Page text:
HOUSTON – After a historic Houston theater seemingly closed for good last year due to economic challenges from the coronavirus pandemic, its supporters — including film lovers, preservationists and directors Richard Linklater and Wes Anderson — got to work to try and revive it.
But they also grappled with whether they should be doing this amid a worldwide crisis in which people were dying or suffering economically.
Kyle Vaughan, one of those behind the effort to save the River Oaks Theatre, said with everything that was happening in the world, it would have been easy to say no to this endeavor.
But for Vaughan and those trying to save the theater, the pandemic wasn’t just about basic survival centered around food and shelter and good health, but also about trying to prevent another loss, one of a treasured place that was an artistic and cultural touchstone as well as a place of community for many in Houston.
“The world is very uncertain right now. It becomes really easy on your little hierarchy of needs to say no right now, we just need to survive,” Vaughan said. “I just don’t think it’s worth it when you come out the other side, there isn’t art, there isn’t something to look forward to.”
The closure of movie theaters, museums, concert halls — places of creating and sharing — throughout the world during the pandemic has highlighted the important role arts and culture play as a public good that supports people’s well-being during struggle.
“What the COVID-19 pandemic teaches societies is that, in times of crisis, culture is a major resource for resilience, connection and recovery ... It is a global public good that needs to be fully protected and promoted for the benefit of humanity,” said a report released last month by UNESCO, the U.N.’s culture agency.
Last month, Star Cinema Grill, a Houston-area theater chain, announced it would reopen the River Oaks and keep it “true to its soul.” It opened in 1939 and for the last 45 years had been an art house theater showcasing independent and foreign cinema. The theater, which might reopen by the end of the year, will get various upgrades. But the new operator is expected to preserve its Art Deco architecture and what made it offbeat, including midnight movies.
While the River Oaks Theatre got a reprieve, other places and groups throughout the world that showcase the arts and culture — a contemporary dance company in Toronto, a popular acting troupe in Madrid — weren’t as fortunate.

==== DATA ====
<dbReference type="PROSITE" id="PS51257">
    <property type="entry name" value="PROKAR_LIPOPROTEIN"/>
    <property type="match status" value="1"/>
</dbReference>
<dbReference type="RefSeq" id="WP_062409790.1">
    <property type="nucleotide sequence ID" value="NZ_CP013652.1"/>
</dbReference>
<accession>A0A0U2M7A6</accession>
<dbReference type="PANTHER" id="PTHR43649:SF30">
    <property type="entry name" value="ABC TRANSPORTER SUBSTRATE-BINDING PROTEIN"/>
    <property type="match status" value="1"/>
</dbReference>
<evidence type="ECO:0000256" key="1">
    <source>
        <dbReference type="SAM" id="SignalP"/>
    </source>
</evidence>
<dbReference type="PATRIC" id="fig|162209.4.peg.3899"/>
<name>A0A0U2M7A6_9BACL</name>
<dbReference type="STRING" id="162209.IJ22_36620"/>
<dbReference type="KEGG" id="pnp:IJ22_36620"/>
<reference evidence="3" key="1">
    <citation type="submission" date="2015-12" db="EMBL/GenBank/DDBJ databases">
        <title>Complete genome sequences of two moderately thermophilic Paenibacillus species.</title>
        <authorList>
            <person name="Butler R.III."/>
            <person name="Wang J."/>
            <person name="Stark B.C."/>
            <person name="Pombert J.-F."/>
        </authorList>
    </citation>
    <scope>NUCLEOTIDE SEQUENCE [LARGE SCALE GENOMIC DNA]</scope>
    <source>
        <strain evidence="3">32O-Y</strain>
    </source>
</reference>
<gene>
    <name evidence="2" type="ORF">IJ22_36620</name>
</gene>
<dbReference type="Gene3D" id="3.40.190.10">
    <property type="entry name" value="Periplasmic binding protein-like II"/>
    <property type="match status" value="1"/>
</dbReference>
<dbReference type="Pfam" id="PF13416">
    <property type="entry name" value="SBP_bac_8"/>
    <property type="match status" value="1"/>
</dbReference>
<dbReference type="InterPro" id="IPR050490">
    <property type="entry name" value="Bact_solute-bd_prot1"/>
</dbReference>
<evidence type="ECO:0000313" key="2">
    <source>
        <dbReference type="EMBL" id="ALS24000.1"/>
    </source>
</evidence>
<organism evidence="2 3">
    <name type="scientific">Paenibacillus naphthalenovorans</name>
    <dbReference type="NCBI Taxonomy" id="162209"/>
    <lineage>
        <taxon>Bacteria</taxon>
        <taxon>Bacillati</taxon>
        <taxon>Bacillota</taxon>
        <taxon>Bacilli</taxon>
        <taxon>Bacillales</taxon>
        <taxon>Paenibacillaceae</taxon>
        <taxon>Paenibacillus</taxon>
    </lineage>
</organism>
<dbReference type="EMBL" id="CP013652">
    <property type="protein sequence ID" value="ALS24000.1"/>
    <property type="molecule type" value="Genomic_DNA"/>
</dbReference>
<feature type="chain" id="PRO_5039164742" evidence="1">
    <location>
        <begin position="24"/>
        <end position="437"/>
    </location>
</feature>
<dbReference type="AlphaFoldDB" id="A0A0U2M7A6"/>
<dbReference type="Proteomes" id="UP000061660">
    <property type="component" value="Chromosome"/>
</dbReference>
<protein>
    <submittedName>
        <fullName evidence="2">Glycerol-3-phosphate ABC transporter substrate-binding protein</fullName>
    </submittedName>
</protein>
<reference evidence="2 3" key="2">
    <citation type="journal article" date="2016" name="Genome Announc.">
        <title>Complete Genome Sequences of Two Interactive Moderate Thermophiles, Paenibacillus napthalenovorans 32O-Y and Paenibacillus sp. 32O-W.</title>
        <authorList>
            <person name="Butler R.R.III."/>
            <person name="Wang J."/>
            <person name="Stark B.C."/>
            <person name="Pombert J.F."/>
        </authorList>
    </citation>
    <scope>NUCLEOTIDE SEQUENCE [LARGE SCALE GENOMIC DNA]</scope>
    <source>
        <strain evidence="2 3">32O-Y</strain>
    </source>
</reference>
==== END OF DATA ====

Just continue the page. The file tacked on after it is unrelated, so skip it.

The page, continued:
The cultural and creative sectors were among the hardest hit by the pandemic, with over 10 million jobs lost worldwide in 2020, according to UNESCO’s report.
In Houston, after the theater closed in March 2021, “a little army” of supporters banded together. They met every week by Zoom, inundated the mayor’s office with emails and calls and held a charity benefit show and other events.
“Sometimes ... we weren’t sure if it could be saved,” said Sarah Gish, who along with Vaughan was part of the group Friends of River Oaks Theatre.
Vaughan, who’s also part of a group, the Royal Mystic Order of Chaos, that every month had acted out the cult classic “The Rocky Horror Picture Show” at midnight showings, said what also motivated him was that the theater was a “safe space for queer youth” who got to be themselves at those midnight screenings.
Linklater, who was born in Houston and got his film education watching movie marathons at the River Oaks, said the arts are a “community campfire where we all share experiences, interpretations of the world. It’s everything.”
“To me preserving something like the River Oaks ... it’s self-preservation, for the community, for the soul,” said Linklater, whose films include “Dazed and Confused” and “Before Sunrise.”
For Jennifer Ho, the director of the Center for Humanities and the Arts at the University of Colorado Boulder, the pandemic made her think of the 2014 novel “Station Eleven,” which takes place in a pandemic and discusses the idea that “survival is insufficient” during times of crisis.
Ho said the arts and the humanities are just as important as food, shelter and science, and that art has always been part of the process of wellness and healing.
“Art has always been integral to survival,” Ho said.
During the Holocaust, Jews created art in concentration camps. People flocked to movie theaters during the Great Depression to temporarily escape their hardships. In the current war in Ukraine, refugees have been greeted by pianists playing music outside train stations as a way to give them a moment of peace.
In Houston, after flooding from Hurricane Harvey in 2017, theater groups and the city’s symphony provided a needed respite for thousands of evacuees staying at a shelter at the convention center, said John Abodeely, chief executive officer of the Houston Arts Alliance.
“The arts are an instrument of resilience and recovery that should be leveraged by our community leaders,” Abodeely said.
Jason Ostrow, with Star Cinema Grill, said the passion for films his company’s CEO, Omar Khan, has was probably the biggest factor in deciding to reopen the theater.
“The opportunity for us ... to be the one to save and continue to operate this very important, culturally significant cinema in Houston, it just made sense,” Ostrow said.
Maureen McNamara, with Friends of River Oaks Theatre, said while her group made an unsuccessful pitch to buy the theater and run it as a nonprofit, its hoping to work with Star Cinema Grill to ensure it’s survival.
McNamara’s group is grateful they were able to play a part in reversing at least one pandemic loss.
“The thing is we don’t want to come out of the bomb shelter and see everything is devastated and black. We want to come out of the bomb shelter and see that there is light and hope,” she said.
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